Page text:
In efforts to reduce infections by COVID-19, effective vaccines will only contribute to herd immunity if people accept them and follow the correct vaccination course. The take-up rate is a crucial variable to consider in the quest to achieve herd immunity.
For instance, with a 90% effective vaccine, we need a 77.7% take-up rate if the herd immunity threshold is 70%. Currently, the picture is mixed: in a global survey of potential acceptance of a COVID-19 vaccine, positive responses ranged from 55% in Russia to 87% in China. In September 2020, a Pew survey suggested that 49% of American adults would refuse a COVID-19 vaccine.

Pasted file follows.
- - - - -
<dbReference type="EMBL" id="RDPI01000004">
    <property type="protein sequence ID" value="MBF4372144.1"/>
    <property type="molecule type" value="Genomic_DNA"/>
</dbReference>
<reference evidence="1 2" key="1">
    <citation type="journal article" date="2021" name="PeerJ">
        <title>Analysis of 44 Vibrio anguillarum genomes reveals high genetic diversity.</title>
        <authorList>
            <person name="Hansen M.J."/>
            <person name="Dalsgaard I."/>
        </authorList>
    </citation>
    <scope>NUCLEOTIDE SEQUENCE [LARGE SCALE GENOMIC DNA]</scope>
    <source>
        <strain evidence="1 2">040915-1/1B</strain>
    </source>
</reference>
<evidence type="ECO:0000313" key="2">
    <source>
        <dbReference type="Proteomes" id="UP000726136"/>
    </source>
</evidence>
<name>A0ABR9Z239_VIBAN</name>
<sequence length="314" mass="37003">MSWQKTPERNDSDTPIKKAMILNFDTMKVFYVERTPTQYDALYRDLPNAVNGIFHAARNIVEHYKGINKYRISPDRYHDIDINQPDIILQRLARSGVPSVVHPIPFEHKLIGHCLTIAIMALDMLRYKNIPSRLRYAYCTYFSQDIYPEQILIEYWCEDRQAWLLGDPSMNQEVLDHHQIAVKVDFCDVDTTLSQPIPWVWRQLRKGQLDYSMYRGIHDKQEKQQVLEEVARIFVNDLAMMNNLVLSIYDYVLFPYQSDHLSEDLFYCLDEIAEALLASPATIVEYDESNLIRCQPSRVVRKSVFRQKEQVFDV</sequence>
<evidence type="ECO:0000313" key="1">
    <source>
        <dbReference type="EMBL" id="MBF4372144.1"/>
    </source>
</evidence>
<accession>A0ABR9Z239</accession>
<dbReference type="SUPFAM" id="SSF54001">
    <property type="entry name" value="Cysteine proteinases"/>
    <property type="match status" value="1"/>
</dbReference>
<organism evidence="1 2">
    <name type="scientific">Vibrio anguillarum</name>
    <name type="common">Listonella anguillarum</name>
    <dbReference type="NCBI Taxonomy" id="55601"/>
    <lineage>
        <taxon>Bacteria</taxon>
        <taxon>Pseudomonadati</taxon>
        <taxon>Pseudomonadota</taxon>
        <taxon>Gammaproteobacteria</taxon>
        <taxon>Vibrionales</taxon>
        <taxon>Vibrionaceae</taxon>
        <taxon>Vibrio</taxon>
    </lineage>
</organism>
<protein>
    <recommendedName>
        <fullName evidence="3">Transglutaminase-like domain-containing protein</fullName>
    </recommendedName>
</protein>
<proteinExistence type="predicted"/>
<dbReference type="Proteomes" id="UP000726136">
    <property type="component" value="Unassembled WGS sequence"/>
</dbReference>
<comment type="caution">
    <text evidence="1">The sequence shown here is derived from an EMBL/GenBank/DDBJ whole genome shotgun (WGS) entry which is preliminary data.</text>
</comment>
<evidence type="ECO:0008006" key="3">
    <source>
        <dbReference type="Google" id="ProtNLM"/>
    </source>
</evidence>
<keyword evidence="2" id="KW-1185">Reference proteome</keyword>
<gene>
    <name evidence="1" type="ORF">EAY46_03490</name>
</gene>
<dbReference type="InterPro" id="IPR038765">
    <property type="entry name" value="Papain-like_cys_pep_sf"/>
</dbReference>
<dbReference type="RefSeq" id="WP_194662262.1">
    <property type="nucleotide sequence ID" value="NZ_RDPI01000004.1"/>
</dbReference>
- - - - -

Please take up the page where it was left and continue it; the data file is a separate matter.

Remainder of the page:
The behavioral science literature suggests the importance of understanding the underlying drivers of vaccine decision-making. Countries should design their strategies for vaccine take-up to target these factors, including the perceived risk of disease and side effects, social norms, costs in terms of time and effort, and trust in the health system and government. Behavior science offers options that go beyond traditional behavior change campaigns.